By DAVE WERNER
With winter having arrived with a vengeance earlier this week, many drivers need snowplowing and de-icing operations done quickly by the time they are ready to drive.
It’s unfortunate, but this is just too demanding, and here’s why.
Each superintendent of highways is responsible for so many miles of highway to plow, sand or salt and has a limited number of trucks and men. Also, it takes some time to get the plows out should a storm begin during the night or on weekends or holidays.
Each driver has to plow a given number of lane miles, and if the storm continues, repeat the operation again and again.
Meanwhile, motorists are an impatient group and are not happy if the roads aren’t cleared to our expectations but yet get aggravated if we must follow these snowplows for any distance,
By nature of the task snowplowing operations take place during very poor visibility. Therefore, we need to be aware that other vehicles complicate plowing operations. Vehicles tend to follow plows too closely.
The nature of clearing the roads of snow requires plows to back up, usually at intersections, where they must turn the corner, dump the load of snow, and back up before continuing.
Too often vehicles fill the space where the plow must back into. Give the plow plenty of space, especially at intersections.
Another major consideration is that the center of the road must be cleared which necessitates the front left part of the plow crossing the center line into the oncoming lane. This means oncoming vehicles must move to the right side of their lane, giving plenty of space for the plow blade. And, slow down!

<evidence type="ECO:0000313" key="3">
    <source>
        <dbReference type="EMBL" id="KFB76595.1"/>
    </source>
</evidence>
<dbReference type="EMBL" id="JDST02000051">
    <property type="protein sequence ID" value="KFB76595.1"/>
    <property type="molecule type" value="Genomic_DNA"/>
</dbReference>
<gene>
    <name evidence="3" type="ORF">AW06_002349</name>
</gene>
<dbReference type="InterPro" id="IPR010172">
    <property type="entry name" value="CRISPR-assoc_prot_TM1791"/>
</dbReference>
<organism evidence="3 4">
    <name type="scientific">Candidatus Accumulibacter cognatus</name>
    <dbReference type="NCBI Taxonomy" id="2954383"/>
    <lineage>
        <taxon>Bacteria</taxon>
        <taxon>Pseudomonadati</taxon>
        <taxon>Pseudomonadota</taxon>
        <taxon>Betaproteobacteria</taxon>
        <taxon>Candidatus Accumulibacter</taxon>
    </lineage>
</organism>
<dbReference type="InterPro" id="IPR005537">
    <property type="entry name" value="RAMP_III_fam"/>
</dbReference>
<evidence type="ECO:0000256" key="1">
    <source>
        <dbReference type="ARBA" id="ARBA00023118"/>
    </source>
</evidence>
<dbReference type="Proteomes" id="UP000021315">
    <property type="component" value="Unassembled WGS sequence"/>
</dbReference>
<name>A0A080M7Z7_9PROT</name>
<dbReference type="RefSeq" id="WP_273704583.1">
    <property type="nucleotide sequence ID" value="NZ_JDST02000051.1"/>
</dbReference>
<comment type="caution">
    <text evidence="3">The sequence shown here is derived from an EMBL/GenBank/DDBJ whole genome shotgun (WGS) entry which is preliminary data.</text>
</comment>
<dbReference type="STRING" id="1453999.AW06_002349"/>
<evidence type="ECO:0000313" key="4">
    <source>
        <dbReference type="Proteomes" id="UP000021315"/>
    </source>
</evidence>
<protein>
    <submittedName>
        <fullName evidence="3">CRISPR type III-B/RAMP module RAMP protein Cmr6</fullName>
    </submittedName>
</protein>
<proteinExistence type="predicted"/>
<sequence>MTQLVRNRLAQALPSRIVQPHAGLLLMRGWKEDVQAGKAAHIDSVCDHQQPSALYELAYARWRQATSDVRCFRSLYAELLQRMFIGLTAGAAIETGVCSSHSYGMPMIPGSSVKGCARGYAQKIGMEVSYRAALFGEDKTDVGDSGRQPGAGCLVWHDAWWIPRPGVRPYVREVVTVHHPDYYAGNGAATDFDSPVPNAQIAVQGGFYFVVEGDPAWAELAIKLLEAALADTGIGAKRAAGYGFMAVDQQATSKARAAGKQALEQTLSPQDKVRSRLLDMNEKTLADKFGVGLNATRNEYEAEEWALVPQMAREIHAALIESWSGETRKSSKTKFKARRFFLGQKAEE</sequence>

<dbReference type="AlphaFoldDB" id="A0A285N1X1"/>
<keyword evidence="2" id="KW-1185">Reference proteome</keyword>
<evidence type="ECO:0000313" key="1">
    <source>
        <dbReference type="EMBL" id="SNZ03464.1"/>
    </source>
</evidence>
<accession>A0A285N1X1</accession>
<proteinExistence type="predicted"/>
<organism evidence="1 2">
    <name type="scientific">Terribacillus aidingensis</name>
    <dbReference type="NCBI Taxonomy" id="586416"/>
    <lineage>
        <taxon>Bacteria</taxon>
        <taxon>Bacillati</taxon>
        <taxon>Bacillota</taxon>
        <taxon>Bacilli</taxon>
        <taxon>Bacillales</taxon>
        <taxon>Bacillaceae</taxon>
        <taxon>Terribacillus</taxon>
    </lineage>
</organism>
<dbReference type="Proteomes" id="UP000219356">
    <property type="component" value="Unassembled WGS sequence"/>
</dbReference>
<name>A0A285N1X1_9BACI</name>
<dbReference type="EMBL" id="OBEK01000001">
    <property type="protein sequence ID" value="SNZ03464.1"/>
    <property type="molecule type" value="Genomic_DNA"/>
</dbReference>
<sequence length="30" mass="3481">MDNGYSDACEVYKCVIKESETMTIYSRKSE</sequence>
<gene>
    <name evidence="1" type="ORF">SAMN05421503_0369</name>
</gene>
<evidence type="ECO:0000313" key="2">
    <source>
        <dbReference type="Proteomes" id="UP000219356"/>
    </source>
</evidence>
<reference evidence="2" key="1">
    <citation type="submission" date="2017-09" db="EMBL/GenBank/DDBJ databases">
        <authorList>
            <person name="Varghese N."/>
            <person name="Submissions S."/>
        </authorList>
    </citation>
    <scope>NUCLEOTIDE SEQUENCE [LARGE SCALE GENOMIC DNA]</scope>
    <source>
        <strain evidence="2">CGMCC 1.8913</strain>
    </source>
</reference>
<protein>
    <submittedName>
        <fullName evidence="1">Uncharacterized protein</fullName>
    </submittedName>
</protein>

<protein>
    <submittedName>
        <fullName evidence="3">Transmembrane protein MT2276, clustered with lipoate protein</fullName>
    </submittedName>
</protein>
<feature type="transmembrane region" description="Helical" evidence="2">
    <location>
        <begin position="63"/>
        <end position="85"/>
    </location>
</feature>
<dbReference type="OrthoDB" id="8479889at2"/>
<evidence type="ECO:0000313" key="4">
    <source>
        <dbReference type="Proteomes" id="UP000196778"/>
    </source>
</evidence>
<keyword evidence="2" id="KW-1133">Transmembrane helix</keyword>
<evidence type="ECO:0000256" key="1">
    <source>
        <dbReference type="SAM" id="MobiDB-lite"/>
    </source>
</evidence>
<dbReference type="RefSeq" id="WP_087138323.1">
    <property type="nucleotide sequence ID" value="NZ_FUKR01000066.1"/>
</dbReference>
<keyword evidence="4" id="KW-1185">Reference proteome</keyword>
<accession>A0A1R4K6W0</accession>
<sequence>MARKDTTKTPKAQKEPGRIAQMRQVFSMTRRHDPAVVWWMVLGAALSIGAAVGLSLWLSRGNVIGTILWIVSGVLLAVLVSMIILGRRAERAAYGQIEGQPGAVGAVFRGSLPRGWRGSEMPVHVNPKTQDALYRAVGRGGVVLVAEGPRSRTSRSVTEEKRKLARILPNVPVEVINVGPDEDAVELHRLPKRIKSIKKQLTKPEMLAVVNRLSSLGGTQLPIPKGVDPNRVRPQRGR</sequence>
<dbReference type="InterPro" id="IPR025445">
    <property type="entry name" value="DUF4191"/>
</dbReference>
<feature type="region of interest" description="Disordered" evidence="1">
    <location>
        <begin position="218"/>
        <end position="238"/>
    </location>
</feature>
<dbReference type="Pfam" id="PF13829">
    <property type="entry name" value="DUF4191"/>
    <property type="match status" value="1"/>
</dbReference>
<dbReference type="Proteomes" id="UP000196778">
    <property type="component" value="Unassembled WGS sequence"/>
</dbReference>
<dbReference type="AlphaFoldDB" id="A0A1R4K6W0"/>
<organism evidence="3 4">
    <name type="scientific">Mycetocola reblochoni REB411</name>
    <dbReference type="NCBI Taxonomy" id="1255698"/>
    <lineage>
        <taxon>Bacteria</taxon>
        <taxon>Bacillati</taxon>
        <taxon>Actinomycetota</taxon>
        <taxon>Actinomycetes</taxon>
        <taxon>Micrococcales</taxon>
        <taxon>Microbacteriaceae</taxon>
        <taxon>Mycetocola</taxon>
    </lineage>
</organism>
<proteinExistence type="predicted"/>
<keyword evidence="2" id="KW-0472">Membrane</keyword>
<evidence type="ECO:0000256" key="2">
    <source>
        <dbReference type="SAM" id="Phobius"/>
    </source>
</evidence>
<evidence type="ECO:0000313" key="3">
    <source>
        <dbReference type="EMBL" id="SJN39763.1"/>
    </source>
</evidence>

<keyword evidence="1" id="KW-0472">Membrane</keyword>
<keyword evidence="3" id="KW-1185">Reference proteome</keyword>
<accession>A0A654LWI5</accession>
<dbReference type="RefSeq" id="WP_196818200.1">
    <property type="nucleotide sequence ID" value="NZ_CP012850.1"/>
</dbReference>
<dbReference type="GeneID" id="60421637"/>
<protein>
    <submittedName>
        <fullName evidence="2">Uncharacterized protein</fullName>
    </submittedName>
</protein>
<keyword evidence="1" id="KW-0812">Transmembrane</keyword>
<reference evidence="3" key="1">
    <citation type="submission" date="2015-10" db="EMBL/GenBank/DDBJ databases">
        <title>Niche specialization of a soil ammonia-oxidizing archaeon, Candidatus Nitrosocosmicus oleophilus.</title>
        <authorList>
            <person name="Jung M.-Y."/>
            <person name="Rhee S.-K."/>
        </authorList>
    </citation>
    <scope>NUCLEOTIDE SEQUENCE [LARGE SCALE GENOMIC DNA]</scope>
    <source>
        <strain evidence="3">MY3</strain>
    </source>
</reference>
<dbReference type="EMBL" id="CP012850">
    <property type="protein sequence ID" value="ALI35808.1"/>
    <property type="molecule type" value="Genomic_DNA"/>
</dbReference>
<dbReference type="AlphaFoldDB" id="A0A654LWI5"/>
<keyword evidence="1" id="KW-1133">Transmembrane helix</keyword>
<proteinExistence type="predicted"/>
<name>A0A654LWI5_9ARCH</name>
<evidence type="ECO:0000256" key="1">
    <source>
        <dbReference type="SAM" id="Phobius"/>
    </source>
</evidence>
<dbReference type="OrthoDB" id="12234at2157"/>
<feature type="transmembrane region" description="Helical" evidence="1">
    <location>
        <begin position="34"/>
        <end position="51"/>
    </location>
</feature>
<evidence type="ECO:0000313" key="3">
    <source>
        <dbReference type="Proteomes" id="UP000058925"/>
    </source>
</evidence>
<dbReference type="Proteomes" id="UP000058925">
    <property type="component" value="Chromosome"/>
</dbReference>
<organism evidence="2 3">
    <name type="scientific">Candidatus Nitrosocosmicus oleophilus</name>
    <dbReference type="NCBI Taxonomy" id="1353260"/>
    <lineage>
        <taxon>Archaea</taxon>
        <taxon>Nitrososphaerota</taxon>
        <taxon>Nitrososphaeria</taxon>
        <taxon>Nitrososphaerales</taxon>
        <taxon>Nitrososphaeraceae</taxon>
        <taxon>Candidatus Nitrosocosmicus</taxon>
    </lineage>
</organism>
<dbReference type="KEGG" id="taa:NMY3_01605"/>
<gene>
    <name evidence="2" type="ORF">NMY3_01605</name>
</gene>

Rural mailboxes and other roadside objects, such as illegally parked vehicles, add to the difficulty of a snowplow operator’s job. Plow operators do their best to avoid these obstacles, but are not always successful.
Remember, they are driving a large vehicle with a wide, heavy plow on the front, a wing plow on the side, a load of sand or salt with controls for applying the sand or salt on the highway, all of which must be operated by one person while driving this rig in poor visibility at all times of the day and night, and still contend with other motorists that do not appreciate this difficult and dangerous task.
When the occasional mailbox is hit and destroyed during plowing operations, you should be aware that, under traffic law and commissioner’s regulations, the municipality responsible for the plowing operations is under no obligation to fix or replace that mailbox.
If they do, it is as a courtesy and you should be very thankful for that. Damage to mailboxes is more often caused by the force of the plowed slush or snow than from actually hitting the mailbox. Sometimes a hit mailbox is the result of an oncoming vehicle not giving the snowplow enough room, requiring the snowplow operator to move closer to the side of the road.
So, as we demand a high level of service on our winter roadways, remember it comes as a result of dedicated employees trying to keep our roads as safe as possible while contending with miserable weather conditions, impatient motorists, objects along the highway, at all times of the day and night – because we demand it. So, let’s start appreciating it.
For more on traffic safety, go to: www.franklincony.org and, under “Departments” click “Traffic Safety Board”; “Did You Know” articles are under “Services.”
Editor’s note: Dave Werner represents the Franklin County Traffic Safety Board in nearby Franklin County.